If you still aren't getting this, if you just aren't buying it, let me give you a very simple analogy of how your thoughts can really change your experience of a thing. I have a dog. He loves to walk. You know what he loves even more than walking? Sniffing. This dog loves to sniff anything and everything as we walk along our path. I mean, he can sniff a tiny uninteresting patch of weeds for 6 minutes straight while I stand there feeling unproductive and thinking of all the steps we could've gotten on my Fitbit if only my dog would walk quickly. I'll admit it - our difference of opinion on how a walk should be walked had me a little irritated at times when he was a young puppy. But you know what changed? Me. One day, I had this thought seemingly out of nowhere - we do not take dog walks in order to rack up steps on a Fitbit. That's not the point. We take dog walks so that my dog can empty his bladder before I go to work and get a little fresh air and smell the weeds and grass and fire hydrants around the neighborhood (I once had a dog trainer who referred to this as the human equivalent of reading the morning paper - they want to know what's been going on in the neighborhood!). When I changed my thinking away from "this should be a productive walk with lots of steps" my experience of our walks changed with it. I didn't get restless. I didn't look at my Fitbit with dismay to see we had only taken 30 steps in 9 minutes. I even started to use this time to say little silent prayers over the day ahead of me, listen to a podcast, or catch up on the texts on my phone. And ever since then, our walks have been just lovely.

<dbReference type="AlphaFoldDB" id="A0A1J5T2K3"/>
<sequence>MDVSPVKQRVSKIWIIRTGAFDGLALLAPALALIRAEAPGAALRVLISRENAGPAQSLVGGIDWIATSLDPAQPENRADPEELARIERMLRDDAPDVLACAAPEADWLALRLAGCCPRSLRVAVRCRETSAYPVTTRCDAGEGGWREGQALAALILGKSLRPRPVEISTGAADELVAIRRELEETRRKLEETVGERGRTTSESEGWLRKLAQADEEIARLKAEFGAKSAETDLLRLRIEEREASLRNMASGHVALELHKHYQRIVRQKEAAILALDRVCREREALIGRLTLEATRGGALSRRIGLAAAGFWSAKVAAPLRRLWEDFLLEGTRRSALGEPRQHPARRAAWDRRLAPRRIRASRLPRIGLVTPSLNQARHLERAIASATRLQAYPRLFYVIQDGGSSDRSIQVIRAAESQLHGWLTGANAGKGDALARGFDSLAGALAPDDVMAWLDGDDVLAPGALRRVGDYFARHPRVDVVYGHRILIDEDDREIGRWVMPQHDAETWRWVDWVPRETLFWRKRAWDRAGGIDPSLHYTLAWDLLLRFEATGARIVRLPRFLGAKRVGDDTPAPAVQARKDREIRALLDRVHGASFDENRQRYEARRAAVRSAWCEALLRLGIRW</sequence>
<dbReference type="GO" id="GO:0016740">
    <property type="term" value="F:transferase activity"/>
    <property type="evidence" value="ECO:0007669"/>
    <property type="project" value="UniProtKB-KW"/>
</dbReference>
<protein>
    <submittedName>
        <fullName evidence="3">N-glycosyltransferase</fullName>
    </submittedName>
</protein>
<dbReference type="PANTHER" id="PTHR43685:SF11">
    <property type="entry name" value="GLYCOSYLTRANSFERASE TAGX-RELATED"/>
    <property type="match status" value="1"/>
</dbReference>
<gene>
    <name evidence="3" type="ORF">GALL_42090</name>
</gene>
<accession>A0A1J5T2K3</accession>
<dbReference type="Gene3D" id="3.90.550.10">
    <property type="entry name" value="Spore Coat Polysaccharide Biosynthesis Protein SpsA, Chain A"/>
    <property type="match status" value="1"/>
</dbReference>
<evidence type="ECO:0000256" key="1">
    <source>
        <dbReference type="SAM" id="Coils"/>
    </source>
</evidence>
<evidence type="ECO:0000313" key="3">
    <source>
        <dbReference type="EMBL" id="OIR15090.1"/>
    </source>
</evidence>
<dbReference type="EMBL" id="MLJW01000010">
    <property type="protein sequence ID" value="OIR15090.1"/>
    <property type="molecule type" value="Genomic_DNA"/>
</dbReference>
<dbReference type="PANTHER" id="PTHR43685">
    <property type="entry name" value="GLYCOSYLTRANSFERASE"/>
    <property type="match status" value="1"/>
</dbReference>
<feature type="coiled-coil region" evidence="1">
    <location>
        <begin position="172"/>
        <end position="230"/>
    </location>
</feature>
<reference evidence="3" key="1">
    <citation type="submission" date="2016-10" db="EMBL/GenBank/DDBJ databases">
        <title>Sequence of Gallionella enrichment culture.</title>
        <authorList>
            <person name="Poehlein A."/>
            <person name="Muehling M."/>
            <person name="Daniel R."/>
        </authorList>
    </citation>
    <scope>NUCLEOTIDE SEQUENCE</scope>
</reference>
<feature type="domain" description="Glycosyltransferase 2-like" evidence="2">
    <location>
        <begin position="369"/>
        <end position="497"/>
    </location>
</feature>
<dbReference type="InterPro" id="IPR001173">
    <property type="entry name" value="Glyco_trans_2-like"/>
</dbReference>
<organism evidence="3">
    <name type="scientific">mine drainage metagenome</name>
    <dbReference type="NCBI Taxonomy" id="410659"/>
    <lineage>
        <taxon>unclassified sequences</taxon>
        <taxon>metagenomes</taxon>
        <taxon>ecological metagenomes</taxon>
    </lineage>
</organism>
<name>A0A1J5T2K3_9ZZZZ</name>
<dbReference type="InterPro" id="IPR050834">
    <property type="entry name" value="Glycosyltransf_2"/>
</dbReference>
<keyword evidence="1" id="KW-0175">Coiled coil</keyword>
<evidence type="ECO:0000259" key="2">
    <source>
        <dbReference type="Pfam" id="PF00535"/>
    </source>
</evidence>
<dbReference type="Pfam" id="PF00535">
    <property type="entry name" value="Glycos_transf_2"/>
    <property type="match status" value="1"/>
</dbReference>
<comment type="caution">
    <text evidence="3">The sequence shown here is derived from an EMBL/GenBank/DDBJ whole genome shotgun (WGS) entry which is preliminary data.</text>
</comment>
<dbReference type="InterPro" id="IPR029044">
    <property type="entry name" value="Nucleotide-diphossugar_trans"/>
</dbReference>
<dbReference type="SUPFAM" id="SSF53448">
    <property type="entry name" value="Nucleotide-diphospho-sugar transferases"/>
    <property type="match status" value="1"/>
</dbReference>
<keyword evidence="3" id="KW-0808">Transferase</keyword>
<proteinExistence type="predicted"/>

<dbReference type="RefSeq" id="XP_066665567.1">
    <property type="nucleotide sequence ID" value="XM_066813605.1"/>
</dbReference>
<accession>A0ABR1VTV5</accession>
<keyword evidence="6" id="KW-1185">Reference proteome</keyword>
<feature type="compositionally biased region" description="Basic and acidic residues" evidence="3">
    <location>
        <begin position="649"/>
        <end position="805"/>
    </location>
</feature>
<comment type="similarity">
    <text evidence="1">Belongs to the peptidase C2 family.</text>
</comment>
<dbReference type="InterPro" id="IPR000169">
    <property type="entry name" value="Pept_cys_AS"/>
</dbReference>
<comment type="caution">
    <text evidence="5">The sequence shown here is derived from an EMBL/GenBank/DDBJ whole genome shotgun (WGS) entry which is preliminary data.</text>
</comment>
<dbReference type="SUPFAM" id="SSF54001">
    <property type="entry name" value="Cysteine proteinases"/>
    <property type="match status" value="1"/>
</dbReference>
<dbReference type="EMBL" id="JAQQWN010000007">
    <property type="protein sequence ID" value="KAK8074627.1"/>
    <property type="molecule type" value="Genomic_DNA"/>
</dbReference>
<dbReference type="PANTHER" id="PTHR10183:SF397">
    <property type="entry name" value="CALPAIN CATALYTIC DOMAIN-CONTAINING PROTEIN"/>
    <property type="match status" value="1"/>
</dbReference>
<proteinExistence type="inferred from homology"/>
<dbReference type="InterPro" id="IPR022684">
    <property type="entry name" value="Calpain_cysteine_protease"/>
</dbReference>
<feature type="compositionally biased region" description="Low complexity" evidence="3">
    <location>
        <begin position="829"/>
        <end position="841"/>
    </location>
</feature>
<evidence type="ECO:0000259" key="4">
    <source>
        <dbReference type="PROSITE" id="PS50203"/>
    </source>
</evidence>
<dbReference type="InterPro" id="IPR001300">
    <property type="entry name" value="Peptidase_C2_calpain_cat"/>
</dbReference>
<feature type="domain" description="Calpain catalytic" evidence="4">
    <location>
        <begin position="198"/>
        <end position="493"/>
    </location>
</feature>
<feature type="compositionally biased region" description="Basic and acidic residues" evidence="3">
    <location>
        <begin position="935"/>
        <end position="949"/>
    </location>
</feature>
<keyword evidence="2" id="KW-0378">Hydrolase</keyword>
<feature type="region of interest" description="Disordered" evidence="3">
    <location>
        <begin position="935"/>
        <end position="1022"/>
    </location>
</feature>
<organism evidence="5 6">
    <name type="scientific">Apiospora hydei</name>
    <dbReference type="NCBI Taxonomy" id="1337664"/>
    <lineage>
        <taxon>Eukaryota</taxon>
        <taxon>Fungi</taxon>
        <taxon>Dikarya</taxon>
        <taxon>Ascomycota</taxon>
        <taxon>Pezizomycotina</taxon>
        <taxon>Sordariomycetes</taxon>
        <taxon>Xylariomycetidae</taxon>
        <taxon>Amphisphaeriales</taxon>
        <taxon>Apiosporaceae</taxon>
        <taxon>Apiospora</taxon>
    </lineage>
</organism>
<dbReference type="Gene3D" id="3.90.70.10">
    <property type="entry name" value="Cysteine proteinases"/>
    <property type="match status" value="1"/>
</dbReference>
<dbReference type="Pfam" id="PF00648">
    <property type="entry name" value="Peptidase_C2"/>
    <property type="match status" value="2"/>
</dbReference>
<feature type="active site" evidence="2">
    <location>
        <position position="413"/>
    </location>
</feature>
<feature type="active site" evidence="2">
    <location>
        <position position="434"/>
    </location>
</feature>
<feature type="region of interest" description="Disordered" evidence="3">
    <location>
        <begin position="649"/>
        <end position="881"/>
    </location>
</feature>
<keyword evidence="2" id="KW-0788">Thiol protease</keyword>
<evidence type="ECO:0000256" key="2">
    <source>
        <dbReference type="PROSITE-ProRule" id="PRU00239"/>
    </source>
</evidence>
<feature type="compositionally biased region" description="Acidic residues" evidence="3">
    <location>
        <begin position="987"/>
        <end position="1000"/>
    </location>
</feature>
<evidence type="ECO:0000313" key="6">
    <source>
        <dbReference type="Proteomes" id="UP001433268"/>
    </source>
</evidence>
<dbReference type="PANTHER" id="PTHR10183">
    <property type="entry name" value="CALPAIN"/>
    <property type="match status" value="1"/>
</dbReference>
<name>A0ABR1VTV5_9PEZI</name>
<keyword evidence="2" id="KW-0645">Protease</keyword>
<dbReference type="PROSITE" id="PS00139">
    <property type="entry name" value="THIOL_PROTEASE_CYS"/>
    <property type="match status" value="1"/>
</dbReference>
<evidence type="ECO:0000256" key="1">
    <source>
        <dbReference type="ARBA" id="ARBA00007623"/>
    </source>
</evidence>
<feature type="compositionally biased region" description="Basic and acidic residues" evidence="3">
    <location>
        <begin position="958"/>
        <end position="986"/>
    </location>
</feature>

You see how your thoughts about a thing shape your experience? You see how changing your thoughts about a thing can drastically change your experience? Big or small, it's no different. Thoughts help shape and create your reality, so use them wisely.

p.s. If you enjoy my journal, I will be doing an Instagram Live on Tuesday, September 22nd, at 8 pm eastern over on my Instagram account which is @graceandhudson. It's a little Q&A time together where you can ask me anything about career change, starting your own business, or growing a new business. I hope you'll join me! If you can't make that time, feel free to send me a question at stacy@graceandhudson.com. I'll answer it on the Live and you can catch the replay. 

xoxo,

Stacy

 

Continue reading